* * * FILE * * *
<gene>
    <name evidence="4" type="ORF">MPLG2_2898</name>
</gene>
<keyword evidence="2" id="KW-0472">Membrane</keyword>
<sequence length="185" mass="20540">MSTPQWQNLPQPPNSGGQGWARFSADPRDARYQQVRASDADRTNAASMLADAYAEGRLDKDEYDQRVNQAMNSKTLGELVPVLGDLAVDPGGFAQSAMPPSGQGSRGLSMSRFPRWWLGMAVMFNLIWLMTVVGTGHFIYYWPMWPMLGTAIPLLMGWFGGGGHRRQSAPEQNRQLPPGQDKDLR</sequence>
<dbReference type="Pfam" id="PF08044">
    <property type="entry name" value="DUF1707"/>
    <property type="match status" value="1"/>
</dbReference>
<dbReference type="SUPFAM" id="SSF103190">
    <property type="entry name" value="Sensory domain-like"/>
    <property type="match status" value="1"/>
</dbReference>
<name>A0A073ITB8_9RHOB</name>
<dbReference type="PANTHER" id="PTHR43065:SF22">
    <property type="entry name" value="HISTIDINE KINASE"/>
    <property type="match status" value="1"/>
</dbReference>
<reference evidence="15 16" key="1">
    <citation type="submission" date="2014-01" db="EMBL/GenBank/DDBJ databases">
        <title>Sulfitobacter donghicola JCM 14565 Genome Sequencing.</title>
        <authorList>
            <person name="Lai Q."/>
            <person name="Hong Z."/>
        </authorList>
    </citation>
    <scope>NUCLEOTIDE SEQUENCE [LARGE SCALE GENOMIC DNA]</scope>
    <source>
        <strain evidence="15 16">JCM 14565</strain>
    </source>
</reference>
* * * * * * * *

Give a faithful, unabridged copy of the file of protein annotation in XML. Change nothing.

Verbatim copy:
<gene>
    <name evidence="4" type="ORF">MPLG2_2898</name>
</gene>
<keyword evidence="2" id="KW-0472">Membrane</keyword>
<sequence length="185" mass="20540">MSTPQWQNLPQPPNSGGQGWARFSADPRDARYQQVRASDADRTNAASMLADAYAEGRLDKDEYDQRVNQAMNSKTLGELVPVLGDLAVDPGGFAQSAMPPSGQGSRGLSMSRFPRWWLGMAVMFNLIWLMTVVGTGHFIYYWPMWPMLGTAIPLLMGWFGGGGHRRQSAPEQNRQLPPGQDKDLR</sequence>
<dbReference type="Pfam" id="PF08044">
    <property type="entry name" value="DUF1707"/>
    <property type="match status" value="1"/>
</dbReference>
<dbReference type="SUPFAM" id="SSF103190">
    <property type="entry name" value="Sensory domain-like"/>
    <property type="match status" value="1"/>
</dbReference>
<name>A0A073ITB8_9RHOB</name>
<dbReference type="PANTHER" id="PTHR43065:SF22">
    <property type="entry name" value="HISTIDINE KINASE"/>
    <property type="match status" value="1"/>
</dbReference>
<reference evidence="15 16" key="1">
    <citation type="submission" date="2014-01" db="EMBL/GenBank/DDBJ databases">
        <title>Sulfitobacter donghicola JCM 14565 Genome Sequencing.</title>
        <authorList>
            <person name="Lai Q."/>
            <person name="Hong Z."/>
        </authorList>
    </citation>
    <scope>NUCLEOTIDE SEQUENCE [LARGE SCALE GENOMIC DNA]</scope>
    <source>
        <strain evidence="15 16">JCM 14565</strain>
    </source>
</reference>